Good morning Poetry aficionados, thanks for joining me here on this blustery fall day. I think we’re beginning to finally see the petticoats of winter and the darkening days are upon us.
Sometimes, my friends, I come across a poem so powerful, so raw, so honest, that it moves me from some deep well inside. It connects me to my humanity and to the visceral pain of life and what it takes to come out the other side still kicking.
Today’s guest Verse is brought to you by Kathryn Balteff.
Kathryn Balteff is a poet, writer, and artist who currently moonlights as a used book, gift, and coffee shop owner, although over the years she’s also worked as an educator, sheep farmer, veterinary technician, and veterinary practice manager. She holds an MFA in Creative Writing from the University of Southern Maine and an MA in English from Oakland University.
While Kathryn mostly is known for her poetry, she also pens essays, fiction, and killer to-do lists. Drawing inspiration from the landscape, sea, and the cosmos, Kathryn often can be found wandering the rocky trails near her home along the coast of Downeast Maine with her husband and their collie dog, Lady Kate.
Enjoy, share, and if you like it, let her know.
You threw the plate to the floor at her feet.
The damn eggs were overdone, not over-easy, how stupid was she? I listened
while you cursed, threatened, and bullied my mother. Strange how I remember the first time, but never the last.
When I was older, Maybe nine,
Standing over her,
futile, scraggly-legged, human shield while she cowered on the floor
shards of broken gin tumbler around her feet.
You paddled me until I screamed
then made me write part of a Bible verse
1000 times at the desk in the corner of my room
Black-and-white grade school composition book chewed-end yellow Number 2 pencil
King James in childish printing.
“Thou shalt honor thy father. . .Thou shalt honor thy father. . . Thou shalt honor thy father . . .
I was stupid like her and
I did not want to be that girl.
When I was eleven there was a college kid, Noreen, one of your students,
around our house,
She was there so much my little brother named a stray cat after her. I hated that cat.
There was a party near the holidays.
Rock music, too loud laughter, cigarette smoke creeping upstairs under the door of my room where I
was supposed to be sleeping. I snuck down,
three stairs to the first landing, to see.
You in the dark hallway
with Noreen smashed up against the wall.
You were laughing.
She struggled silently against you. She looked up through tears.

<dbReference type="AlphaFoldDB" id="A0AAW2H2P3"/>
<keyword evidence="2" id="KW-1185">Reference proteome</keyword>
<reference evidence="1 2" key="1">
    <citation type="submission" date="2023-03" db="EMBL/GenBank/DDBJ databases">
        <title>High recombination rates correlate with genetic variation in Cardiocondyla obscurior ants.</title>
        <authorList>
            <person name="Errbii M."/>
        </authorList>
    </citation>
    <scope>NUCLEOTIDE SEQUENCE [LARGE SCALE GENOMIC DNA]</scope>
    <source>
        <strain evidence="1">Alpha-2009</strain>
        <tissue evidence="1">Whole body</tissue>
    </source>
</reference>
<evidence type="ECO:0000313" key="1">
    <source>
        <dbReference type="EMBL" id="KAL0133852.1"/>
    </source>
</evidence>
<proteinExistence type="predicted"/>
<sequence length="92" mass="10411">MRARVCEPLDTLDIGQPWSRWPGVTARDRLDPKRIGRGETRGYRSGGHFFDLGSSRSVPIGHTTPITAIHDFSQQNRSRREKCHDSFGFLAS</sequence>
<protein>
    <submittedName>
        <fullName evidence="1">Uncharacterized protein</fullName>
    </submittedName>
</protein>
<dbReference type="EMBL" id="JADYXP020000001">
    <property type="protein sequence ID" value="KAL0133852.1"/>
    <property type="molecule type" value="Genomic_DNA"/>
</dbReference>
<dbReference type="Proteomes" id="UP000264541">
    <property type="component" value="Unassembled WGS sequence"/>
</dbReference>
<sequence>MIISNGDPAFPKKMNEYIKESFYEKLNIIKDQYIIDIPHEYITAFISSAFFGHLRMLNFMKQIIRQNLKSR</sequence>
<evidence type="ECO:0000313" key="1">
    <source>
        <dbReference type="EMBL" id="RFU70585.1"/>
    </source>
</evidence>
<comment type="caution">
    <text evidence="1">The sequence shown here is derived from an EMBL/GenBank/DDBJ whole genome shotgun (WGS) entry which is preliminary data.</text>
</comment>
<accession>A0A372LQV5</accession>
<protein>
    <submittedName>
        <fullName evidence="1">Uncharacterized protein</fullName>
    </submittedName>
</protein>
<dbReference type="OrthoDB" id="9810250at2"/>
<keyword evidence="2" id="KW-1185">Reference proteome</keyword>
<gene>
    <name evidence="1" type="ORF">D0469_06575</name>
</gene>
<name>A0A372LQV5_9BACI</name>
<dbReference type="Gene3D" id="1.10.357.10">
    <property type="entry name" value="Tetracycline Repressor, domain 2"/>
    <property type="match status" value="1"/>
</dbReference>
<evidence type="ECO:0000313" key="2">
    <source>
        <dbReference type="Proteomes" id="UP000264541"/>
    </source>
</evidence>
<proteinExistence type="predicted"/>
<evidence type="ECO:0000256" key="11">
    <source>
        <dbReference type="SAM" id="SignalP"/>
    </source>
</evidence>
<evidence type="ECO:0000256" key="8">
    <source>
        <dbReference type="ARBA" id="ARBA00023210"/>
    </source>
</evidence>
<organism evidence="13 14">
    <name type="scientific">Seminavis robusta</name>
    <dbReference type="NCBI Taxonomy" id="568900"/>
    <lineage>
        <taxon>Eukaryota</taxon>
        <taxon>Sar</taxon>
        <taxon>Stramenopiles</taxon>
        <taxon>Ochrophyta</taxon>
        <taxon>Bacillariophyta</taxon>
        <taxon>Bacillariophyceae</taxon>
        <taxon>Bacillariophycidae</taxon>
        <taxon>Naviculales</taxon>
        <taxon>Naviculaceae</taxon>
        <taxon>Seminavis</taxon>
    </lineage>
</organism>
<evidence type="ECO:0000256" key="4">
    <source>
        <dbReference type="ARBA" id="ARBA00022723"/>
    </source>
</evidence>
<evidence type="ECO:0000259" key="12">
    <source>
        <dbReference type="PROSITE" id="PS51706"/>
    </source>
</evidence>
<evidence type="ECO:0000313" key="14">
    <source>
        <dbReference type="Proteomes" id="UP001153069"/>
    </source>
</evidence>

She saw me.
Quickly I pushed myself backwards, sliding up the stairs. I crept into my room,
eased the door shut,
pushed my nightstand under the knob. hid in my closet, blanket over my head.
In the morning my mother was trying
to scour away the stench of stale alcohol, cigarettes, and something else I sensed, but did not understand. Because I moved my furniture without your permission, you made me scrub every inch of my room
and the bathroom again
until you decided they were clean enough. I did not want to be that girl.
In high school I ran. I ran.
You bragged of being a track star when you were in school. You would be proud, I thought.
I was good.
For a girl.
But never good enough.
Still, I ran.
The day you finally left us,
I came home from track practice to find my mother ironing your shirts so you could pack them in the backseat of your car.
She was crying,
You were screaming obscenities at her. I shrieked at you to leave her alone. Just. Get. Out.
You pushed me hard to the ground
One leg buckled underneath, my other knee sliced open wide on a rock in the dirt.
Hot blood dripped down my leg onto my turquoise running shoes.
You told me that I got what I deserved
Who did I think I was?
I would learn my place. I ran.
A friend’s mother patched me up.
She never asked what happened.
I didn’t say.
I would not be that girl. I kept running.
Medals of tenacity clinking a rhythm against the varsity letter on my jacket. Years and years now
I have not run.
Still I hear those medals
as they marked each footfall that took me farther.
“I am dying,” your note says.
“You should be a good daughter.” “You should come to me.”
I will never be that girl.
You have been dying four long years since the cancer first arrived in your alcohol-preserved liver. The first year I grieved the what-ifs and could-have-beens,
the if onlys.
I lived sorrow, angst, guilt, anger, and more.
Those gaping, bloody wounds the years had slowed, yet not fully healed,
Ugly infectious mess
seeping out onto my clean, though imperfect skin.
I am my own.
Only what I create.
I can at least thank you for that.
I trim the ragged wounds with a new blade, delicately slicing away rot and neglect.
Pull the edges together,
Stitch neat, tight, hidden rows sealing up leaky vessels.
Add a drop or two of glue for good measure.
Mending well is hard work through so many layers.
I look almost new again. I am this woman.